As more US adults intend to have COVID vaccine, national study also finds more people feel it's not needed
A peer-reviewed analysis of US national survey data of 75,000 adults shows, from early January to late March, a near "18 percentage point" increase of adults who have either had the COVID-19 vaccine jab or are willing to do have it.
However, belief that a vaccine is not needed also increased by more than "5 percentage points" among adults who said they probably will not, or definitely will not get vaccinated. Beliefs vary depending on peoples' age, race, socioeconomic background and their geography.
The findings, published Open Access today in the journal Annals of Medicine, show—in particular—that younger adults; people who are non-Hispanic Black or other/multiple races; those of lower socioeconomic status; and people living in the southeastern region of the country, remained least likely to have had the vaccine—or willing to do so from January to March 2021.
People who had previously had COVID-19, or were unsure if they'd had it, were also less likely to intend to get vaccinated.
Overall, though, people who are reluctant toward the vaccine only represents around 10% of the US public. Who, according to the findings of this survey, quote not trusting the government (40%) or not trusting the efficacy of the vaccine (45%) as to their reasons for not wanting the vaccine.
As for the larger group—those stating they would probably by jabbed but haven't been so yet—they state reasons as to not having it so far as:
- plan to wait and see (55%)
- concern about possible side effects (51%),
- belief that other people need it more (36%).
The results provide timely information on disparities in vaccine confidence. And lead author Dr. Kimberly Nguyen of Tufts University School of Medicine, Boston, says she hopes the results can inform and target efforts to improve vaccine uptake across all communities.
"Highlighting vaccines as important for resuming work, school, and social activities is critical to preventing the spread of COVID-19 incidence and bringing an end to the pandemic," she said.
"Also, communicating to the public about the need for vaccination despite a history of COVID infection is also important since it remains uncertain if infection provides immunity and if so, how long this protection will last."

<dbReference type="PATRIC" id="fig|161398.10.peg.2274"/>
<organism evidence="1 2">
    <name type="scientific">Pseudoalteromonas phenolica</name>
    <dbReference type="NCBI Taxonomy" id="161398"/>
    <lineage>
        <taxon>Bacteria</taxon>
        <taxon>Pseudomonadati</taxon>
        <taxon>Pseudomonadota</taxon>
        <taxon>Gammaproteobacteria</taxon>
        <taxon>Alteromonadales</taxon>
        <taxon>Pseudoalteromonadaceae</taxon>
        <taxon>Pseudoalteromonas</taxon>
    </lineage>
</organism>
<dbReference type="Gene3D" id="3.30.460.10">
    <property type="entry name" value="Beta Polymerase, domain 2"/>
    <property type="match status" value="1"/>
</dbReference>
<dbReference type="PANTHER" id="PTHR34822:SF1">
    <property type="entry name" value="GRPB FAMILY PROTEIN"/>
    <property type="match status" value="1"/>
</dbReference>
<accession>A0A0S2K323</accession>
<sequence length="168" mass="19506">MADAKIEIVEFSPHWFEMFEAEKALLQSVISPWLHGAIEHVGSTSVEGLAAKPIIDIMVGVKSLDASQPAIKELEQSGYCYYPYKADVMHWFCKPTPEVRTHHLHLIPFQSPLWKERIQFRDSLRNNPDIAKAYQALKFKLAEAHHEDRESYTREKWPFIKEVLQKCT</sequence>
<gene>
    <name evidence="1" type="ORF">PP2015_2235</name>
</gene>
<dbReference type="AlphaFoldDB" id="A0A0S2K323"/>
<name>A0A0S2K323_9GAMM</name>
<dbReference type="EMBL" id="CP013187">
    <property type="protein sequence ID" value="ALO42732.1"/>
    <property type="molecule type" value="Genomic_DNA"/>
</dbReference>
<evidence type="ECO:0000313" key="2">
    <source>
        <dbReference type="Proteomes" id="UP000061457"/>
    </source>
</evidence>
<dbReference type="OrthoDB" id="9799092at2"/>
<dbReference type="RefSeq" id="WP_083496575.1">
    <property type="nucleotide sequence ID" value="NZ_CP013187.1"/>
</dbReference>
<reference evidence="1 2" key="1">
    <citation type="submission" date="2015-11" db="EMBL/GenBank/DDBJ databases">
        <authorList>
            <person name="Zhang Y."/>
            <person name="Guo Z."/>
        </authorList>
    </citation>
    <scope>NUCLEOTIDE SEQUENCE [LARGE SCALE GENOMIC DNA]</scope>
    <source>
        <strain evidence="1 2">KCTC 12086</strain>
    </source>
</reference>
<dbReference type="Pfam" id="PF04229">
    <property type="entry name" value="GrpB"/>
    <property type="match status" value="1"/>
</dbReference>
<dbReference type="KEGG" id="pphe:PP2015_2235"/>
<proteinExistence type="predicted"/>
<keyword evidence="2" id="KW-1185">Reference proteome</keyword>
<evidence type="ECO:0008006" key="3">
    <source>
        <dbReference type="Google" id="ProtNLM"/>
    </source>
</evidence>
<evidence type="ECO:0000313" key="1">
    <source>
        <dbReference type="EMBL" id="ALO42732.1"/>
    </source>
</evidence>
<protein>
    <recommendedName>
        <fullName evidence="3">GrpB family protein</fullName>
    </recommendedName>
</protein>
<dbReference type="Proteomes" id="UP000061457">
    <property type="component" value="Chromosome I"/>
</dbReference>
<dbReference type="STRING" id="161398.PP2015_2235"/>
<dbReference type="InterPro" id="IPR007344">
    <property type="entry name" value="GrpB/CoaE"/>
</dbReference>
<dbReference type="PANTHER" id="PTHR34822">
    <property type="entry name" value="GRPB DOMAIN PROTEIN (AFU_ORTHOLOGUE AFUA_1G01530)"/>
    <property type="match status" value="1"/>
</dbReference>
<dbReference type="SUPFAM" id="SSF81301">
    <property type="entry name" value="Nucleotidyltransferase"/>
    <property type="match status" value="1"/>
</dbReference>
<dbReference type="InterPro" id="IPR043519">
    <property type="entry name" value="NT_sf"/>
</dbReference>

Vaccines are a huge step forward in overcoming the pandemic, but successful implementation of a vaccination program depends upon their uptake. As of 8 August 2021, 181 million, or more than 70% of US adults aged 18 or older had received at least one dose of a COVID-19 vaccine. But in recent months, the US vaccination rate has slowed down considerably despite widespread vaccine availability.
Previous studies carried out in September and December 2020, suggested only 50% of US adults planned to get a COVID-19 vaccine once it was available to them.
Dr. Nguyen and her co-authors (Ms Nguyen, Dr. Corlin, Dr. Allen, and Dr. Chung) examined changes in vaccine uptake and willingness to get vaccinated by sociodemographic characteristics and geographic areas from 6 January to 29 March 2021 using data collected in the US Census Bureau's Household Pulse Survey involving 75,000 respondents.
The results showed that receipt of at least one dose of a COVID-19 vaccine and definite intent to get vaccinated increased from 54.7% to 72.3%. However, intent varied:
- Older adults were more likely to intend to get vaccinated compared to those aged 18–49 years.
- Non-Hispanic Asian and Hispanic adults were more likely to get vaccinated compared to non-Hispanic white adults. However, non-Hispanic black adults and adults of other/multiple races were less likely to get vaccinated.
- Adults with less education, lower incomes, or no health insurance were less likely to intend to get vaccinated.
"In addition to age and racial/ethnic differences in COVID-19 vaccine intentions, disparities continue to exist among vulnerable populations, such as among individuals with lower levels of education and income. Providing clear messages on vaccine safety and effectiveness is important for increasing vaccination uptake and confidence among these groups," said Nguyen.
Vaccination receipt and intent increased from early January to late March across all geographical regions, but this continued to be the lowest in Region 4 (southeastern states—Alabama, Florida, Georgia, Kentucky, Mississippi, North Carolina, South Carolina, Tennessee) compared to all other regions.
The highest increase of intent to have the vaccine, by a group of people, was among non-Hispanic black adults (a 30.3 percent increase).
"Lower vaccination and intent among these southeastern states may be driven by access issues, such as vaccine supply, vaccination clinic availability, lack of prioritization of vulnerable groups, or vaccine hesitancy," said Nguyen.
"Potential ways to increase COVID-19 vaccine coverage and intent include increasing confidence in vaccines among vulnerable groups, monitoring and addressing barriers to vaccination, directing vaccines to vulnerable communities, offering free transportation to vaccination sites or opening sites at more accessible locations, and engaging communities to build trust and collaboration. More efforts are needed to understand these differences among states to identify best practices for improving vaccine uptake."
As with all research, the findings of this study include limitations. This includes that this sample potentially might not be fully representative of the general U.S. adult population.